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Connecting to Queerness
I’ve always sought out community. My earliest memories of community come from my days of being a Girl Guide in primary school and then a House Captain in secondary school. During my adolescent years at all girls’ Catholic school in Trinidad and Tobago, I was exposed to a number of women in leadership roles. I knew I wanted to be a leader and I was most happy when working side by side with others, collaborating and sharing talent. As I started to question my sexual identity, I also began to better understand the spectrum of femininity and my first concepts of queerness in relation to leadership.

As I came into my queerness I quickly realized that there were very few queer public figures (and of them only a handful of women) who were actively out in Trinidad and Tobago. Not only were there cultural stigmas around homosexuality, but there were also homophobic laws left over from British colonisation. The queer representation I needed to see was not there for me while I was growing up.

It wasn’t until I moved to New York City for college that I first felt comfortable exploring my sexuality, and what it meant for me to be a queer woman of color. For 1) I didn’t yet know what it meant for me to be queer and 2) everyone back at home was a person of color so what did it mean for me to now be outside of that comfort zone? How did these two identities intersect with my desire to communicate through design? After a lot of searching, one of the questions I’d been left with was “Where are the queer graphic designers and how can I connect with them?”


I had early ideas of creating a project highlighting and connecting LGBTQ+ persons in design, and sharing interesting LGBTQ+ design history. Being an extremely online person, I knew I could use social media to seek out the community I desired but it wasn’t until e-meeting John, that Queer Design Club began taking form. Within a few months of launching our directory of LGBTQ+ designers and a Slack Workspace, we had gathered over 400 persons within our community. We met a plethora of diverse individuals but as began digging into the demographics, we realized that we knew hardly anything about them or their backgrounds. Seeking to understand the wider segment of queer people within design, we came up with the Queer Design Count — an industry wide census targeted towards LGBTQ+ persons. The Queer Design Count will gather deeper insights into the experiences of LGBTQ+ designers that we can use to build a more inclusive field.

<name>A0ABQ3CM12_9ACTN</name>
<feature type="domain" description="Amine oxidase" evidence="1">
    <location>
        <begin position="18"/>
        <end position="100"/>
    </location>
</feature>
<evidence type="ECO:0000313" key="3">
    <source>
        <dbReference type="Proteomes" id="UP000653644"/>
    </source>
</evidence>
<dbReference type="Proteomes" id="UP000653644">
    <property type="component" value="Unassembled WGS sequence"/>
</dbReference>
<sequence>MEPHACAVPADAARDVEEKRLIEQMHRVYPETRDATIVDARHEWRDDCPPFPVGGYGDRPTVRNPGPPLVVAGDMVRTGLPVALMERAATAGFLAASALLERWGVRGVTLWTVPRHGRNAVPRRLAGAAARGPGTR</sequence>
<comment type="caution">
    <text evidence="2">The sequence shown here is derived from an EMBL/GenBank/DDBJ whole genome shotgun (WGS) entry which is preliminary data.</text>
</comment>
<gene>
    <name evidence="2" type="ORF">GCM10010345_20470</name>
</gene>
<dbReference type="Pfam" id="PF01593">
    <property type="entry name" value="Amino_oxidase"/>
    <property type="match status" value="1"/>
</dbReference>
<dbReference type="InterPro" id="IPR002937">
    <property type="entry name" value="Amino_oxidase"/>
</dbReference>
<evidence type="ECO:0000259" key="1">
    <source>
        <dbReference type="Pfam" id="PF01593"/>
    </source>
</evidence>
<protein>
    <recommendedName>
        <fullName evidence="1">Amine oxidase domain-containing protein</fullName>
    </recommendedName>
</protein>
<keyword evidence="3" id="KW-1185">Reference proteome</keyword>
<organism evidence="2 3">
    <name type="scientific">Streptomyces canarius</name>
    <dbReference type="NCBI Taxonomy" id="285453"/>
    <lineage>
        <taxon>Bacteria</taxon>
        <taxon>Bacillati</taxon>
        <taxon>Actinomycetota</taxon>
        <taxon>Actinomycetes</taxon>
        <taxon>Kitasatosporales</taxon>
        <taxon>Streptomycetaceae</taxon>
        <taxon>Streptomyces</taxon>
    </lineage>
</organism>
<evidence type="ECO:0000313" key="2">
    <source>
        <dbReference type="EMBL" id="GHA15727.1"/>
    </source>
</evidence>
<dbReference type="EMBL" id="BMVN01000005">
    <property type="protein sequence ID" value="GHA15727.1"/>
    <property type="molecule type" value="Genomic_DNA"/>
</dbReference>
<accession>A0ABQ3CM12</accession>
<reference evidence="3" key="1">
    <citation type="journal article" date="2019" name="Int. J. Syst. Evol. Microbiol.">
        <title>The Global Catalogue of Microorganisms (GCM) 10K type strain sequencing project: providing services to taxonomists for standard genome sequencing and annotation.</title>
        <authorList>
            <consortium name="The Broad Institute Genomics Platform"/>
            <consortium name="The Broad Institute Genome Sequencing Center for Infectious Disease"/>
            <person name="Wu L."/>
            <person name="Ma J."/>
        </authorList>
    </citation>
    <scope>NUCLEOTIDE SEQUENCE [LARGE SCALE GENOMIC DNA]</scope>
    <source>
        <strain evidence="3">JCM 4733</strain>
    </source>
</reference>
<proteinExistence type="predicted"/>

Our questions seek to understand identities such as race, gender and sexuality along with job related circumstances such as ability to be openly queer in the workplace and available protections for LGBTQ+ persons and job satisfaction.

As Queer Design Club grows, it’s clearer now more than ever why community is so important for us. Safe, queer communities like QDC are most helpful in places where persons may not have access to LGBTQ+ resources in their everyday life due to restrictions by culture or law, most commonly found in communities of color. Our community isn’t about the people leading it, but relies on all of us uplifting the incredible people inside it. By creating a space online to connect folks within marginalized communities, we are extending queer representation to those who may have the freedom to express themselves at home. Whether it’s through our Slack or our Directory, we know that the work we’re doing is important and we hope to continue to reach those who need us the most. 
Queer Design Club is a community where LGBTQ+ designers can celebrate queer contributions to the design field and visual culture, share their work, and connect with each other. We host the first online directory of queer-identified designers and a private Slack. Across channels, we have over 400 members and continuing to grow. The Queer Design Count runs until November 30, 2019. 
Rebecca Brooker is a queer Trinidadian born designer, living in Buenos Aires. She enjoys bringing people together in community, exchanging ideas and collaborating with others. She is the co-founder of Queer Design Club and on design projects at MediaMonks and Planthouse Studio.
Art used in this issue: “The Punt” by Gluck
Desk Lunch is a community for all creative people of marginalized genders.

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